Few people would argue that America’s infrastructure doesn’t need some serious repairs. Infrastructure maintenance is one of those subjects that is incredibly boring yet incredibly important. No one thinks twice about the importance of their local infrastructure until it fails and causes enormous problems for everybody.
Upgrading and modernizing the electrical grid throughout the US is long overdue. However, numerous obstacles are standing in the way; we are making progress but slowly. The rates utility companies can charge for electricity are critical to grid modernization. Finding the right rates is integral to the process.
Below are three ways that rates affect grid modernization plans.
Making Upgrades Economically Viable
Upgrading essential infrastructure is often a costly and complex process. As well as funding the construction and deployment of new equipment, utility companies also need to ensure they can continue to provide essential services to customers while upgrades take place. It is this consideration that makes modernizing the grid so expensive in many areas.
To make these vital cornerstone projects viable, utility companies need a financial incentive. Modernizing the grid can alter the dynamics of generating, distributing, and storing electricity. This, in turn, changes the calculations used to decide on an appropriate rate to charge.
Maintaining Customer Numbers
In some parts of the US, consumers only have one electricity provider available to them. But many citizens have numerous providers to choose from. In areas where utility businesses need to compete with one another, there is often a reluctance to raise rates. Whenever a business increases its prices, it will inevitably lose customers.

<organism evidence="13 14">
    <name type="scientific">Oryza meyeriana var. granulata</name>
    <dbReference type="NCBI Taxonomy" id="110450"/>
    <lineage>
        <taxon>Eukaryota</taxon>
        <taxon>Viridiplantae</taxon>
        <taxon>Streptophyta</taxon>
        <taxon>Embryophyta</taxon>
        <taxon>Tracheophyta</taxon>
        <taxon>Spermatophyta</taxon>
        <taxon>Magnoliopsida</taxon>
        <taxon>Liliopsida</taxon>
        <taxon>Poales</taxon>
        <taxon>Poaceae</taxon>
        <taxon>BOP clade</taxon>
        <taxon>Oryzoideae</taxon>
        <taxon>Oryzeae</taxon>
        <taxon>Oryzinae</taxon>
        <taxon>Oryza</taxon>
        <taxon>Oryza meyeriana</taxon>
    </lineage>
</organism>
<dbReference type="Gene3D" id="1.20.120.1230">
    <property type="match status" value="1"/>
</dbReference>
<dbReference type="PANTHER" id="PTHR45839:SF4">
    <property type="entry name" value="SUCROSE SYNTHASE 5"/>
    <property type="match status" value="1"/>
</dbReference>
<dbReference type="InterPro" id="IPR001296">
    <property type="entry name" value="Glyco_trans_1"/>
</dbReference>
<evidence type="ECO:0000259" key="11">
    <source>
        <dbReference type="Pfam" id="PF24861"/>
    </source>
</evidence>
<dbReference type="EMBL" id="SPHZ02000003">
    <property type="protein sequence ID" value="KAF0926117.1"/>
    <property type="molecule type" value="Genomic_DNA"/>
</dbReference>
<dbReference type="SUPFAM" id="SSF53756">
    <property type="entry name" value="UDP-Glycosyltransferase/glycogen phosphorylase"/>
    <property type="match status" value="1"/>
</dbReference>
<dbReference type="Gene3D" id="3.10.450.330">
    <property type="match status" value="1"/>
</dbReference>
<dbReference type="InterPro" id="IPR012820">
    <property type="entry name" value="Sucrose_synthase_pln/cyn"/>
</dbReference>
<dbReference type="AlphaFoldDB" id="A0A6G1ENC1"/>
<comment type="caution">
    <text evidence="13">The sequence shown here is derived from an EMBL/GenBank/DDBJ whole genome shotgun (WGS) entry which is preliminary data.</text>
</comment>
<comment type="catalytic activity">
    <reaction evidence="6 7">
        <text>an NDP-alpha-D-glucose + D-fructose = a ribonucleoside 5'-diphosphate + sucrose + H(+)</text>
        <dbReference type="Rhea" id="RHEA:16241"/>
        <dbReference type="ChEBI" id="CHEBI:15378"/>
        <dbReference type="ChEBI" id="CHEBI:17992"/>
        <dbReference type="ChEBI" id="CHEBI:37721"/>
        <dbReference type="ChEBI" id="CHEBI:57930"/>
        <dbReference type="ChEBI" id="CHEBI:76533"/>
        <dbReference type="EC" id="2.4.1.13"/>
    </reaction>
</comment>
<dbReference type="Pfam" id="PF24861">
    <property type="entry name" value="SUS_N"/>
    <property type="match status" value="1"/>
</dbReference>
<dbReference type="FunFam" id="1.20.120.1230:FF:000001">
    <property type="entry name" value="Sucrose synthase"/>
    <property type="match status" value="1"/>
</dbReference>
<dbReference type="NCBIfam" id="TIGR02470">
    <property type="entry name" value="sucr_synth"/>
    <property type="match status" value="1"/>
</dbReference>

This reluctance creates inertia that can be difficult to overcome. If utility businesses don’t feel like they can raise their rates, infrastructure upgrades end up becoming a distant aspiration and might never happen at all.
Funding Upgrades And Expansions
If consumers want the benefits of a modern electrical grid, they will have to pay for it, whether through utility rates or taxes. The money utility businesses make from billing consumers is their primary source of income. States are often willing to contribute financially to infrastructure upgrades, but only if there are clear and tangible benefits to doing so.
Modernizing the electrical grid might seem like a no-brainer to most of us. But if state governments and utility companies aren’t convinced they will see a return on their investment within a reasonable timeframe, these complicated and expensive projects become much less attractive.
These are just three of the ways that rates are tied to the modernization of the electrical grid. Without sufficiently high rates, there is no incentive for utility businesses to invest in modernizing their infrastructure. On the other hand, if rates are too high, customers will desert them for their competitors. Even in parts of the US where individual utility companies have a monopoly, they can’t raise prices arbitrarily.
Finding the sweet spot where rates are high enough to fund modernization projects but still affordable enough to be attractive to consumers is going to be essential to modernizing the entire grid.